No trip to Paris could be complete without a visit to the Louvre Museum. It holds more than 380,000 objects, with 35,000 works of art displayed in 652,000 square feet. On average, 15,000 people visit the Louvre every day, making it the most popular museum in the world.
Planning Your Visit to the Louvre
The Louvre is located It is impossible to witness all of the works in the Louvre during a single visit (or even in a week for that matter) so it is best to get a map of the museum beforehand and decide which parts of the museum you wish to see.
Near Eastern Antiquities: The Louvre’s Near Eastern department includes works from the first settlements and early civilizations in Mesopotamia, Persia and Levant up to the introduction of Islam.
Egyptian Antiquities: The Louvre holds over 50,000 Egyptian artifacts, spanning from Ancient Egypt to the Byzantine era. After an influx of Egyptian artifacts beginning with Napoleon’s conquest of Egypt in 1789, the Egyptian Antiquities department was formed by a decree from Charles X in the early 19th Century. Today, the collection is displayed in over 20 rooms, including pypyrus scrolls, jewelry, clothing, musical instruments, weapons, and dozens of mummies.
Greek, Etruscan, and Roman Antiquities: This department includes artifacts from the Mediterranean Basin from the Neolithic Period up to the 6th Century, with the fall of the Roman Empire. Along with pottery, jewelry and art, the halls are crowded with row after row of famous statues art lovers and historians would recognize from their text books, including the Venus de Milo and the Apollo Belvedere.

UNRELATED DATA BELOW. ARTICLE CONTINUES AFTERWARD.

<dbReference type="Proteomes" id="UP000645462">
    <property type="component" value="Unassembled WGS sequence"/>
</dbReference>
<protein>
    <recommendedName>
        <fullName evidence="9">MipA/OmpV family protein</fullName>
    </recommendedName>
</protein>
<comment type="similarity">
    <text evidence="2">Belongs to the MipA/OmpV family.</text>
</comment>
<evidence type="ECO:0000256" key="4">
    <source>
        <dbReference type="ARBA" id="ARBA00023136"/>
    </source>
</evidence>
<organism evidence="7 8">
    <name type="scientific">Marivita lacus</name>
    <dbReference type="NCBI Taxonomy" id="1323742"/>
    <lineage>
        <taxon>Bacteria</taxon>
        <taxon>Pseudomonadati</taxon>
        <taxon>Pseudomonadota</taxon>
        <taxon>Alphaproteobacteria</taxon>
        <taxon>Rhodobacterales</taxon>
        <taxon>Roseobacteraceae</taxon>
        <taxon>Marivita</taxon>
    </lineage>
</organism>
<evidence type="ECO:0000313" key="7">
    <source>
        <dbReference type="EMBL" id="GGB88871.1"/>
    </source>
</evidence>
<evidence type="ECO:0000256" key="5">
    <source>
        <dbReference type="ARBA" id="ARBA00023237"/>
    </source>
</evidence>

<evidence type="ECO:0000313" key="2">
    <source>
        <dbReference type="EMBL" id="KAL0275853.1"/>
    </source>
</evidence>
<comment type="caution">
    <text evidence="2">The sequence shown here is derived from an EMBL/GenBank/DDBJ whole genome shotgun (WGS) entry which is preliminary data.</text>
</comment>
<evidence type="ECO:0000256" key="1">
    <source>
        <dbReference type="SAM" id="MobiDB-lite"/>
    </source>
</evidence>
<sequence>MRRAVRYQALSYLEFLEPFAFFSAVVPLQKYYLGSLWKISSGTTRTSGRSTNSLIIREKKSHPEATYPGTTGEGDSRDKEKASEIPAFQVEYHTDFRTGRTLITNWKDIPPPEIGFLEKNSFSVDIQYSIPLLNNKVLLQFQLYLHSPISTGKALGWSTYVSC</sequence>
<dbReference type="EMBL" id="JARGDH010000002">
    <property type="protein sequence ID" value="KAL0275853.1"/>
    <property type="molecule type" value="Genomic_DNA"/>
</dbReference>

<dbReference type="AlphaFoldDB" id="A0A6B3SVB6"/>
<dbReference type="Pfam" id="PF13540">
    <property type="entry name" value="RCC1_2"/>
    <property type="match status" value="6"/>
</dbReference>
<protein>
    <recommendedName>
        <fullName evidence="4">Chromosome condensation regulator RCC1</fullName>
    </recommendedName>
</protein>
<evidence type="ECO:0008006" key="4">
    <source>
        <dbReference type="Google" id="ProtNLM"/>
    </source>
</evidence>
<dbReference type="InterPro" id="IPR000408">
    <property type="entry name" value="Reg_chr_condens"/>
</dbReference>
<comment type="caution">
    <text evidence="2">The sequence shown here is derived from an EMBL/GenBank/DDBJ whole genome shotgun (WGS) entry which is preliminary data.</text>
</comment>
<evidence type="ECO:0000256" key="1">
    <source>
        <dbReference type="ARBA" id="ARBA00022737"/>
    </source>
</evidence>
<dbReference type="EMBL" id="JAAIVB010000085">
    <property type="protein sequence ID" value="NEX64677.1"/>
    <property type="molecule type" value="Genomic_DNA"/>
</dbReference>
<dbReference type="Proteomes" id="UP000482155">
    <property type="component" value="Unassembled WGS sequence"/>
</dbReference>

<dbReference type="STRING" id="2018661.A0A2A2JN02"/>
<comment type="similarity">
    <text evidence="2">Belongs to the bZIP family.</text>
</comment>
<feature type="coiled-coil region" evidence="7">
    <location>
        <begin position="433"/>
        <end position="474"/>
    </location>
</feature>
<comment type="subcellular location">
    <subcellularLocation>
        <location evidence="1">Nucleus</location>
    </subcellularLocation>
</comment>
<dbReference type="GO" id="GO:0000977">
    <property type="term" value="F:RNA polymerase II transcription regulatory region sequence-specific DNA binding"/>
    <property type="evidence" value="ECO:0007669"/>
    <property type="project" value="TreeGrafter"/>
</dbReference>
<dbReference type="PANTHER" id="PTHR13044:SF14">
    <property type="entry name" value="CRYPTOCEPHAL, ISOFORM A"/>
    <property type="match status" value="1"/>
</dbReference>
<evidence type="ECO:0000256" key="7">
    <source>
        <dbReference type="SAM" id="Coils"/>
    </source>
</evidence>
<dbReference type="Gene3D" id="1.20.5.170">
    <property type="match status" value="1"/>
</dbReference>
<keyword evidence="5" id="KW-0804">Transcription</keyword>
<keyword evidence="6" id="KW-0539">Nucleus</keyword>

Islamic Art: This collection spans three continents, including over 5000 works of art in ceramics, glass, metal, wood, and ivory.
Sculpture: The Sculpture Department contains all sculpture that does not fit into the other department categories up to 1850. (Any works created after that date were moved to the Orsay Museum in 1986.) Pieces include such works as Daniel in the Lions’ Den and the Virgin of Auvergne.
Paintings: The Louvre’s collection of paintings includes over 6000 works of art from the 13th Century to the 1848 Revolution. The Mona Lisa by Leonardo da Vinci is included in this collection. (Besides being the most popular piece in the museum, it is encased beneath bullet-proof glass and is the most protected painting in the world.) The works of Caravaggio, Raphael, Michelangelo, Jacques-Louis David, and hundreds of other famous painters draw thousands of visitors daily, only 65 percent of which are tourists.
Other departments in the Louvre are Prints and Drawings, Decorative Arts (including vases, ceramics and stained glass). The museum also hosts the apartments of Napoleon III, which gives visitors a stunning experience in what life in 19th Century France was like, at least for the elite.
For more information visit the official Louvre website.
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Louvre Photo Credit: Christina Hawkins.